Outside simplistic tasks like seeing the current weather or news headlines, the implementation is tragically limited, much of which is due to disregarding all the input methods and system resources available on desktop systems. It essentially turns even the most powerful computer with multiple high resolution displays into a modest tablet without the touch input.

        Outside Metro, Windows 8 is quite nice, but if Microsoft is intent on Metro becoming THE ui for Windows, Windows 8 is barely an early alpha version of where it needs to be.

  • Michael Hazell

    Well, I always wondered why GeekWire covers nearly no Linux stuff. Do you guys know that System76 launched a new all in one Ubuntu desktop PC? I tipped you guys on it, but I’m not sure if you guys got it. I hope you guys can cover Linux some more.

    As far as the Windows 8 launch goes, I agree. It was not as big or publicized as I thought it would be.

  • AnonUser

    Very thoughtful. I agree with you – the game has changed permanently. And the change came from Mobile. They were busy protecting Windows and Office and didn’t see it coming from the mobile side.

  • Steve Fitzpatrick

    For people like me who like Windows – being able to move to a full Microsoft friendly set of peripherals is exciting.

    I can’t wait to buy my new W8 PC, a Surface and a Nokia 920. They’re all on my list of major purchases before the end of the year.

    I’m sick of my other devices having trouble not syncing or playing friendly. My iPhone and iPad keep resetting my POP3 email passwords for some random reason – too often now so I don’t use them for email anymore.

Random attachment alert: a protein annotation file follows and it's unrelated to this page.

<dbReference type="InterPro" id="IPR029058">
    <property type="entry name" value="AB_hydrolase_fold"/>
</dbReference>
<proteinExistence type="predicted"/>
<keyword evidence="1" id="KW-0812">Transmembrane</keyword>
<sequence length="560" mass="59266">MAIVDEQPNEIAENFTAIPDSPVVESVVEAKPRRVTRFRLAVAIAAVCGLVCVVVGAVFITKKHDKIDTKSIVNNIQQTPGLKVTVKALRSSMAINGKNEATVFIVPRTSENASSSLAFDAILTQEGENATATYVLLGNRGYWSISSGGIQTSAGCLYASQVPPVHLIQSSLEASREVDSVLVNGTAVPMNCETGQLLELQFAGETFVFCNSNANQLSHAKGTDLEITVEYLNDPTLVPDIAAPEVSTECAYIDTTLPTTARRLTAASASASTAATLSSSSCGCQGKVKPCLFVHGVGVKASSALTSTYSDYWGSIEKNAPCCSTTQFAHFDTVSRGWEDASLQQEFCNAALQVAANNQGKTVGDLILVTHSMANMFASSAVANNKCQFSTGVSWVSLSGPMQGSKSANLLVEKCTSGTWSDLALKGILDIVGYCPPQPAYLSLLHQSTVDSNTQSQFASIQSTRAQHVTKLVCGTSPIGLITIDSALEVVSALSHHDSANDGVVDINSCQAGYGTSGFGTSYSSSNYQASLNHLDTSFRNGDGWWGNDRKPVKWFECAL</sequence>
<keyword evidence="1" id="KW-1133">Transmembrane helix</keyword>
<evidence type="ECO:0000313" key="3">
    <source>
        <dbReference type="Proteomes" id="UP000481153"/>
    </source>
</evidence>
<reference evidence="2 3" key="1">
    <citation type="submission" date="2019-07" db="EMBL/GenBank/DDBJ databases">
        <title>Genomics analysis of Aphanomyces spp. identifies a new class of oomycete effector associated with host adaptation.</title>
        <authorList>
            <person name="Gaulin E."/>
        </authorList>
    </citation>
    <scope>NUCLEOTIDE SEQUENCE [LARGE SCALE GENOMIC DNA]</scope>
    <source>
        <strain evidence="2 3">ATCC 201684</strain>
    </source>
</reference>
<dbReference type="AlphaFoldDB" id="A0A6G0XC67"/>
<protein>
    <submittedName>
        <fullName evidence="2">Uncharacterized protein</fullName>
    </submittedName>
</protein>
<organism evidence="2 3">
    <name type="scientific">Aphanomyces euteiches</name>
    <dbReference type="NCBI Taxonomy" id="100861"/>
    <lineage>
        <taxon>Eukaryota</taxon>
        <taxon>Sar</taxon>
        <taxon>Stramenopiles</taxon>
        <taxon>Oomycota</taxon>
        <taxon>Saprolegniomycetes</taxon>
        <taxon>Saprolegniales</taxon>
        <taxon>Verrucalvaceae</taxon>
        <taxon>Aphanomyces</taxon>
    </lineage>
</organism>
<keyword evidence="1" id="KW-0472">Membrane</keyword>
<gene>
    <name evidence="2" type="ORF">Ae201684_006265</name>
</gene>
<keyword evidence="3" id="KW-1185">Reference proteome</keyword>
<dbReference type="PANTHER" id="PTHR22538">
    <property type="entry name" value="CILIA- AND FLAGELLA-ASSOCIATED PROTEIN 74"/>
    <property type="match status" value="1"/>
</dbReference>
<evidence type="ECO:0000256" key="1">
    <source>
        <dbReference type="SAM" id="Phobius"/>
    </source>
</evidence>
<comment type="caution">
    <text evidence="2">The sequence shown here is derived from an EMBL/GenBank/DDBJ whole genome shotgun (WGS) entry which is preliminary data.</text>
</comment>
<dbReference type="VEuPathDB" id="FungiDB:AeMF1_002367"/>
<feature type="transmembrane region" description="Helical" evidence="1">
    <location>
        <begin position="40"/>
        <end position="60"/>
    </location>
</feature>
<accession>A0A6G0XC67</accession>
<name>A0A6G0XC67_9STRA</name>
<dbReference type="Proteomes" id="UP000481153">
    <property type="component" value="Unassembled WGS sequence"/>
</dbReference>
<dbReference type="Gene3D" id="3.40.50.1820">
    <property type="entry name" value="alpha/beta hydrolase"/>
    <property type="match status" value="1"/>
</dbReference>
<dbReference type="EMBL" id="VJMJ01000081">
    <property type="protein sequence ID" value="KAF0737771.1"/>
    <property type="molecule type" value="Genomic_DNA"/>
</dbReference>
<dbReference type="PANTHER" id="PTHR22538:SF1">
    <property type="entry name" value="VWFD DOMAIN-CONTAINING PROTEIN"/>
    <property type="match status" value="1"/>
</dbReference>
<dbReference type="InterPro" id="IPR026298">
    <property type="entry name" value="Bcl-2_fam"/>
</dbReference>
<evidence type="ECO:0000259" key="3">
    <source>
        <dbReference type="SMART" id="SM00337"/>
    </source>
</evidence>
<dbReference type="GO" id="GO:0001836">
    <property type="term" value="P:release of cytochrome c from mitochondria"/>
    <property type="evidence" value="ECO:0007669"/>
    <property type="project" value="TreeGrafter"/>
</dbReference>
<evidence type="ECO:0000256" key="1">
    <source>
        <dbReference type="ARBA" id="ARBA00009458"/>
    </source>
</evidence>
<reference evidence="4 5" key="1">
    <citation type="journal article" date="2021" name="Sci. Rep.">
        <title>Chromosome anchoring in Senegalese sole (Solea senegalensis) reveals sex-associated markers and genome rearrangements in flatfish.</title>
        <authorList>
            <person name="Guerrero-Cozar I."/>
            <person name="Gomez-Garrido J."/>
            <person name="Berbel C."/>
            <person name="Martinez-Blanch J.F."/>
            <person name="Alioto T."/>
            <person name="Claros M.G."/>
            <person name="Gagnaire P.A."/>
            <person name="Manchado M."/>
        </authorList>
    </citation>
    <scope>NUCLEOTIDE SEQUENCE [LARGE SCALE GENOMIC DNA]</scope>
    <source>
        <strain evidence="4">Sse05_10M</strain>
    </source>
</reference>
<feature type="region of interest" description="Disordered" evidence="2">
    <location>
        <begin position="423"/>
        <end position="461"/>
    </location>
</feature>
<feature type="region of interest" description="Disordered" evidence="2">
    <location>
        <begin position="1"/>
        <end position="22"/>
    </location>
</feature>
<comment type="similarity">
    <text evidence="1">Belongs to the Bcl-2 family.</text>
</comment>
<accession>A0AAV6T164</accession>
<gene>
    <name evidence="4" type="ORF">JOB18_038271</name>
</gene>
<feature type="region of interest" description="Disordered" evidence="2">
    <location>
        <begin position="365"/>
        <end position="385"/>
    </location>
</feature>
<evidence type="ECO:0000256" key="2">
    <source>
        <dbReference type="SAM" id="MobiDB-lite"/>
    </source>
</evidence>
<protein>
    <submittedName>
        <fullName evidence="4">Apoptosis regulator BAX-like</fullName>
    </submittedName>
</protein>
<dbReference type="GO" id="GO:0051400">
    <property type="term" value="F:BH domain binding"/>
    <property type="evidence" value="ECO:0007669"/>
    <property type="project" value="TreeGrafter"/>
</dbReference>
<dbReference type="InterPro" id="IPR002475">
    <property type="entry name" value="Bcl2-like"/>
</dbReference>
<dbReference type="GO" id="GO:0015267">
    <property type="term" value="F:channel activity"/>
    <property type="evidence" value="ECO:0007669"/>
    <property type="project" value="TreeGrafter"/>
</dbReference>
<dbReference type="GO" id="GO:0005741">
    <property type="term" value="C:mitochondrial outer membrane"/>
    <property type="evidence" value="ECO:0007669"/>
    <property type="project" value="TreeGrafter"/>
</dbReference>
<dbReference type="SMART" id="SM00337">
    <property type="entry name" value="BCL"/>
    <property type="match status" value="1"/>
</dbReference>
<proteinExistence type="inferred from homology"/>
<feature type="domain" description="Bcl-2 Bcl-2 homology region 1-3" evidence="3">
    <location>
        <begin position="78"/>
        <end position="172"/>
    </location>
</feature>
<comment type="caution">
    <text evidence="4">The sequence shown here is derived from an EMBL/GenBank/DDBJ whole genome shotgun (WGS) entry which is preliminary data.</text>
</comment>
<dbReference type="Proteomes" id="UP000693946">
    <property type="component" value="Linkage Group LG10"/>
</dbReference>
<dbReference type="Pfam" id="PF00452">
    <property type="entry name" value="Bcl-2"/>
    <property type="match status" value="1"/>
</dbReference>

Don’t get me started on iCloud – it was the one thing I really wanted to work seamlessly, but it’s near pointless. Dropbox is far easier, does exactly what it says it will do and is cross platform like nothing else.

    So for me, W8 and Surface is the best thing to happen in the PC world since Win95.

    • Deckard_Cain

      Then you should’ve tried Android devices. They play nice with Windows.

  • Deckard_Cain

    Windows 7 wasn’t the problem. The biggest problem was the lack of an effective mobile strategy. And even now, with Windows 8 I believe that Microsoft missed a chance. They should’ve differentiated the UI from typical PCs and tablets and hybrids.

  • Andrew McCallum

    I think linux is the way to go in the long-term. I liked the openness of Windows, but it appears that has come to an end; becoming more like apple than its own.

  • cerpinokus

    Yawn, you seem overly positive. Windows 7 will make some more money, since 8 is not acceptable. I surely hope version 9 will acknowledge the hardware the software runs on and not pretend it can be all to everything. It just doesn’t work that way.

  • Tim Acheson

    Like Vista, Windows 8 is no big deal.

    Nevertheless, the FUD continues.